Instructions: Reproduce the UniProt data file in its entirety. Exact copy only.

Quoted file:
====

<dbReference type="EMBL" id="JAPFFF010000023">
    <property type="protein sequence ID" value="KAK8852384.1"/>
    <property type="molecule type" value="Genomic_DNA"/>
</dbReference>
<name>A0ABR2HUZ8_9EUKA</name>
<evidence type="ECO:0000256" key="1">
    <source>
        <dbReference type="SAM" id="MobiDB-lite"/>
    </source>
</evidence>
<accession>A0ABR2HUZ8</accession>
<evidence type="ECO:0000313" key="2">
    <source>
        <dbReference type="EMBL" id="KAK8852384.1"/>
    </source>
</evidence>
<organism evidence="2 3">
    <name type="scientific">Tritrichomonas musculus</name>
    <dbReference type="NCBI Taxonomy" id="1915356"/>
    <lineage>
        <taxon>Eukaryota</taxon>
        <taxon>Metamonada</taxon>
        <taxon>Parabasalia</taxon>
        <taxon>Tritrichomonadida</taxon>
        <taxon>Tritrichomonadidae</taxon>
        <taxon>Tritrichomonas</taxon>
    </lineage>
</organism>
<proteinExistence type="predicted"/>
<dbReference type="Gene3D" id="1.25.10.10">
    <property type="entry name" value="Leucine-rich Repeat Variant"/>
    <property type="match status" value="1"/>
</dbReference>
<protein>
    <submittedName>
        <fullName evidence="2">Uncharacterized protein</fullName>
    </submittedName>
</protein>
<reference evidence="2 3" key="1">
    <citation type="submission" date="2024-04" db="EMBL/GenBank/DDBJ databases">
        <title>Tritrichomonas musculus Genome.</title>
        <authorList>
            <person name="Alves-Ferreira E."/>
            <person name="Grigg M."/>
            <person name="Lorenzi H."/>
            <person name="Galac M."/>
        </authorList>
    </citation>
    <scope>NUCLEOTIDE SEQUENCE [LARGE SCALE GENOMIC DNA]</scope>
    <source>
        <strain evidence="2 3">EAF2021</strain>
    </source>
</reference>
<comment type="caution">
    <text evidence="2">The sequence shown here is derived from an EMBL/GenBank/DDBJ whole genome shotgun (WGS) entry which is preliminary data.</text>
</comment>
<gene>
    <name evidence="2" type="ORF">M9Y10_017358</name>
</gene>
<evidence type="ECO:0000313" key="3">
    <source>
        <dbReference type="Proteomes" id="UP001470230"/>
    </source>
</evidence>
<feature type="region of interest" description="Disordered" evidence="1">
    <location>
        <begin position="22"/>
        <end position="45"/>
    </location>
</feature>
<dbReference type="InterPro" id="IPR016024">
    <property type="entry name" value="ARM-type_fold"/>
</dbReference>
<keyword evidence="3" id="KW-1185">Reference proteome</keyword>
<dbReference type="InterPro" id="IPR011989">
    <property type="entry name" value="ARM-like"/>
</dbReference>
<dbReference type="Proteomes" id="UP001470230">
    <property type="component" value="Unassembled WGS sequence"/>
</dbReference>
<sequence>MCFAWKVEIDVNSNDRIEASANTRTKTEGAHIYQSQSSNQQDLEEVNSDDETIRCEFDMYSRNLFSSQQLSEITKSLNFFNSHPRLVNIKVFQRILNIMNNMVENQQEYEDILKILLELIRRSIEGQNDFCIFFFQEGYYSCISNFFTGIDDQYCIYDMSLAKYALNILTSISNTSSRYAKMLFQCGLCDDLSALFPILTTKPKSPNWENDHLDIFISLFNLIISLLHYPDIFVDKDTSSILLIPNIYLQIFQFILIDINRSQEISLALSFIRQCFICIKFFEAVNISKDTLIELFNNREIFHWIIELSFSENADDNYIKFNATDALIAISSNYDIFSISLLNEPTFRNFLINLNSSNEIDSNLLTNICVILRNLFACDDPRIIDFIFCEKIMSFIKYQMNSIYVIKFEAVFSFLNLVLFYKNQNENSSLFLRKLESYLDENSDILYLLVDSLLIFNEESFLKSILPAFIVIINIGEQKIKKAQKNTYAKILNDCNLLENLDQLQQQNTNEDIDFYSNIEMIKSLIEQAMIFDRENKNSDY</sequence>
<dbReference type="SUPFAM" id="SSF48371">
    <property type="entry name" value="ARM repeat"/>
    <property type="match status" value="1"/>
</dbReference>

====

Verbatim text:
<dbReference type="EMBL" id="JAPFFF010000023">
    <property type="protein sequence ID" value="KAK8852384.1"/>
    <property type="molecule type" value="Genomic_DNA"/>
</dbReference>
<name>A0ABR2HUZ8_9EUKA</name>
<evidence type="ECO:0000256" key="1">
    <source>
        <dbReference type="SAM" id="MobiDB-lite"/>
    </source>
</evidence>
<accession>A0ABR2HUZ8</accession>
<evidence type="ECO:0000313" key="2">
    <source>
        <dbReference type="EMBL" id="KAK8852384.1"/>
    </source>
</evidence>
<organism evidence="2 3">
    <name type="scientific">Tritrichomonas musculus</name>
    <dbReference type="NCBI Taxonomy" id="1915356"/>
    <lineage>
        <taxon>Eukaryota</taxon>
        <taxon>Metamonada</taxon>
        <taxon>Parabasalia</taxon>
        <taxon>Tritrichomonadida</taxon>
        <taxon>Tritrichomonadidae</taxon>
        <taxon>Tritrichomonas</taxon>
    </lineage>
</organism>
<proteinExistence type="predicted"/>
<dbReference type="Gene3D" id="1.25.10.10">
    <property type="entry name" value="Leucine-rich Repeat Variant"/>
    <property type="match status" value="1"/>
</dbReference>
<protein>
    <submittedName>
        <fullName evidence="2">Uncharacterized protein</fullName>
    </submittedName>
</protein>
<reference evidence="2 3" key="1">
    <citation type="submission" date="2024-04" db="EMBL/GenBank/DDBJ databases">
        <title>Tritrichomonas musculus Genome.</title>
        <authorList>
            <person name="Alves-Ferreira E."/>
            <person name="Grigg M."/>
            <person name="Lorenzi H."/>
            <person name="Galac M."/>
        </authorList>
    </citation>
    <scope>NUCLEOTIDE SEQUENCE [LARGE SCALE GENOMIC DNA]</scope>
    <source>
        <strain evidence="2 3">EAF2021</strain>
    </source>
</reference>
<comment type="caution">
    <text evidence="2">The sequence shown here is derived from an EMBL/GenBank/DDBJ whole genome shotgun (WGS) entry which is preliminary data.</text>
</comment>
<gene>
    <name evidence="2" type="ORF">M9Y10_017358</name>
</gene>
<evidence type="ECO:0000313" key="3">
    <source>
        <dbReference type="Proteomes" id="UP001470230"/>
    </source>
</evidence>
<feature type="region of interest" description="Disordered" evidence="1">
    <location>
        <begin position="22"/>
        <end position="45"/>
    </location>
</feature>
<dbReference type="InterPro" id="IPR016024">
    <property type="entry name" value="ARM-type_fold"/>
</dbReference>
<keyword evidence="3" id="KW-1185">Reference proteome</keyword>
<dbReference type="InterPro" id="IPR011989">
    <property type="entry name" value="ARM-like"/>
</dbReference>
<dbReference type="Proteomes" id="UP001470230">
    <property type="component" value="Unassembled WGS sequence"/>
</dbReference>
<sequence>MCFAWKVEIDVNSNDRIEASANTRTKTEGAHIYQSQSSNQQDLEEVNSDDETIRCEFDMYSRNLFSSQQLSEITKSLNFFNSHPRLVNIKVFQRILNIMNNMVENQQEYEDILKILLELIRRSIEGQNDFCIFFFQEGYYSCISNFFTGIDDQYCIYDMSLAKYALNILTSISNTSSRYAKMLFQCGLCDDLSALFPILTTKPKSPNWENDHLDIFISLFNLIISLLHYPDIFVDKDTSSILLIPNIYLQIFQFILIDINRSQEISLALSFIRQCFICIKFFEAVNISKDTLIELFNNREIFHWIIELSFSENADDNYIKFNATDALIAISSNYDIFSISLLNEPTFRNFLINLNSSNEIDSNLLTNICVILRNLFACDDPRIIDFIFCEKIMSFIKYQMNSIYVIKFEAVFSFLNLVLFYKNQNENSSLFLRKLESYLDENSDILYLLVDSLLIFNEESFLKSILPAFIVIINIGEQKIKKAQKNTYAKILNDCNLLENLDQLQQQNTNEDIDFYSNIEMIKSLIEQAMIFDRENKNSDY</sequence>
<dbReference type="SUPFAM" id="SSF48371">
    <property type="entry name" value="ARM repeat"/>
    <property type="match status" value="1"/>
</dbReference>